For a 2D overlay in a 3D environment using DirectX, is the 2D overlay still coded as a surface in 3d always positioned in front of the camera?

I haven't tried this yet but I imagine that technique would lead to small jitters as a scene moves, plus lighting weirdness. It would help me to know the correct way before I struggle in the wrong direction.

I'm very new to DirectX and game programming and I have limited experience with the paradigms of unmanaged APIs. I'm using C# with SlimDX. I have a re-organized version of the SlimDX Triangle tutorial working well.

What I read on this site and others regarding DirectX is that DirectX only draws/shades triangles and the rest is up to me.

SlimDX seems to have some stuff in the DirectX2D namespace - RenderTarget, which has a DrawText() method, but I can't figure out how to get such a 2D RenderTarget hooked to my scene to play with it.


  • \$\begingroup\$ Google for Sprite Billboarding \$\endgroup\$ – Gustavo Maciel Feb 7 '12 at 1:17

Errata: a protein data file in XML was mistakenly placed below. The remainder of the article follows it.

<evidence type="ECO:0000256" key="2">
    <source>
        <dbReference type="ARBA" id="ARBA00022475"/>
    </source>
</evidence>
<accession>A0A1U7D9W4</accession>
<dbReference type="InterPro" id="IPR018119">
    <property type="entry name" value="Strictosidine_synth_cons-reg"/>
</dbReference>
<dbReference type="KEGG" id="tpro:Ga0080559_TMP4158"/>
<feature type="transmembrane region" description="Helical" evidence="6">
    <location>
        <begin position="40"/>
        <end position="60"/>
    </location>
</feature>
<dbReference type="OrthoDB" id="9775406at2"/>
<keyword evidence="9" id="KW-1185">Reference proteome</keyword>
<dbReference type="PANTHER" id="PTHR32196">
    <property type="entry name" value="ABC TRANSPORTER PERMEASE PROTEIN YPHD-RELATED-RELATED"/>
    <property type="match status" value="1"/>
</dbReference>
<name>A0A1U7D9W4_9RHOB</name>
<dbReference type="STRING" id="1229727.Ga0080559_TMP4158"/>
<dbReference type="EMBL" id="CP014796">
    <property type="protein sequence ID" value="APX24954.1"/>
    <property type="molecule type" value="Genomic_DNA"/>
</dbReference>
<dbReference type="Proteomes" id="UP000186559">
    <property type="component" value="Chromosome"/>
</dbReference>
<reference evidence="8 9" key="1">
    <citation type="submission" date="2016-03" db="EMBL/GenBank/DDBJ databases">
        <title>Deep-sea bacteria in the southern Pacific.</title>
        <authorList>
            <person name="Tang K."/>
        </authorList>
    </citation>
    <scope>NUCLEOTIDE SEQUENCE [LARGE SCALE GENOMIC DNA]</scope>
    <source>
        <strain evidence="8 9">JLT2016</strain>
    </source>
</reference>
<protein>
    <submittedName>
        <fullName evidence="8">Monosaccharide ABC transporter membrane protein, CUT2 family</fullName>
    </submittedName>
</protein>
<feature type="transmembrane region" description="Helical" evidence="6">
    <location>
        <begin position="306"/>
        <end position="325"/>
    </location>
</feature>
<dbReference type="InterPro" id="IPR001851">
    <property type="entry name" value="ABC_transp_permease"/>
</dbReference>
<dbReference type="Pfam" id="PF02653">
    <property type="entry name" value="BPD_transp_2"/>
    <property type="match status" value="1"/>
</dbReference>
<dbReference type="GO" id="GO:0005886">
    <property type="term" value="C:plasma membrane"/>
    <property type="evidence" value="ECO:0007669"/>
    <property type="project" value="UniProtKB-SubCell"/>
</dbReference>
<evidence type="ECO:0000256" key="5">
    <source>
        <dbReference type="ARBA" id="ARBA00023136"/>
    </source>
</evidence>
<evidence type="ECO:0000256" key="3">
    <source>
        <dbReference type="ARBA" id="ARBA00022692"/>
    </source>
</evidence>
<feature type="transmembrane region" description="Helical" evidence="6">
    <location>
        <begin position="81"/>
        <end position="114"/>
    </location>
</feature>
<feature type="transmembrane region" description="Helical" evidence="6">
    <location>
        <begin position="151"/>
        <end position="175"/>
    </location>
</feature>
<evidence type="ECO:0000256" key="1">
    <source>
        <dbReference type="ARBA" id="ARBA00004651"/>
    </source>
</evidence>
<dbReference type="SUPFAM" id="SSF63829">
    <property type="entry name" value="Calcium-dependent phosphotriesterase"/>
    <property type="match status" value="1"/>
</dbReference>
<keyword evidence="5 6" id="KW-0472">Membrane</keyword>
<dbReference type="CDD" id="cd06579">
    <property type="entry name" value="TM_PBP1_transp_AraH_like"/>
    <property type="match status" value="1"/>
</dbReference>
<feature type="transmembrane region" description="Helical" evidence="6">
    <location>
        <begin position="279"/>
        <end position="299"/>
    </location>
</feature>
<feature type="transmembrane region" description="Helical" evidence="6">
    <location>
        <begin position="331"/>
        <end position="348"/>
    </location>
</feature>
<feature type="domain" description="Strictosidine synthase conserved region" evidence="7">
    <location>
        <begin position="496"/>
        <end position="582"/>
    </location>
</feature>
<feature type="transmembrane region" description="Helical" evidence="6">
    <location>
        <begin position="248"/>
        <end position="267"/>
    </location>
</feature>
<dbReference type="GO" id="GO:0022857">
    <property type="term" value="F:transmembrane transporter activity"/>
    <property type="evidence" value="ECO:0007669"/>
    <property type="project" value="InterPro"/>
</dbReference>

When drawing 2D overlay disable any lighting and depth test. And set camera projection matrix to orthographic, so no jitter will be present - and you will be able to achieve pixel-perfect mapping.

Not sure which version of Direct3D are you using (9/10/11) but here's nice explanation for Direct3D11: http://www.rastertek.com/dx11tut11.html

  • \$\begingroup\$ Could you fix the link, it broke. \$\endgroup\$ – Skami Sep 28 '14 at 12:39
  • \$\begingroup\$ The link is working, unlike the linked tutorial. While it can render the 2D in ortho projection, it doesn't have a billboard effect at all - moving camera to a side will result in texture shrinking. Looking from behind the 2D will not render it at all. \$\endgroup\$ – lolbas Feb 20 at 7:07

The key to rendering a UI and it's windows is to use textured quads (two triangles) in screen space (or transformed to screen space using an orthogonal projection instead of your standard perspective projection).

However, to properly do this you will need to disable your depth buffer and render your UI last on top of everything else. This way your quads won't potentially be depth clipped or overwritten in the output merger stage of the pipeline.

And since it's a UI, I expect you want to use it for displaying text too. This is achieved in the same way however it takes a bit more work. First you will need a texture of all your characters. Then for each character, render a quad to the screen and adjust it's UV coordinates in order to have it sample the right character.

I believe DirectX11 has no built in rendering support for text but earlier versions and the DXUT library do. (I think!)


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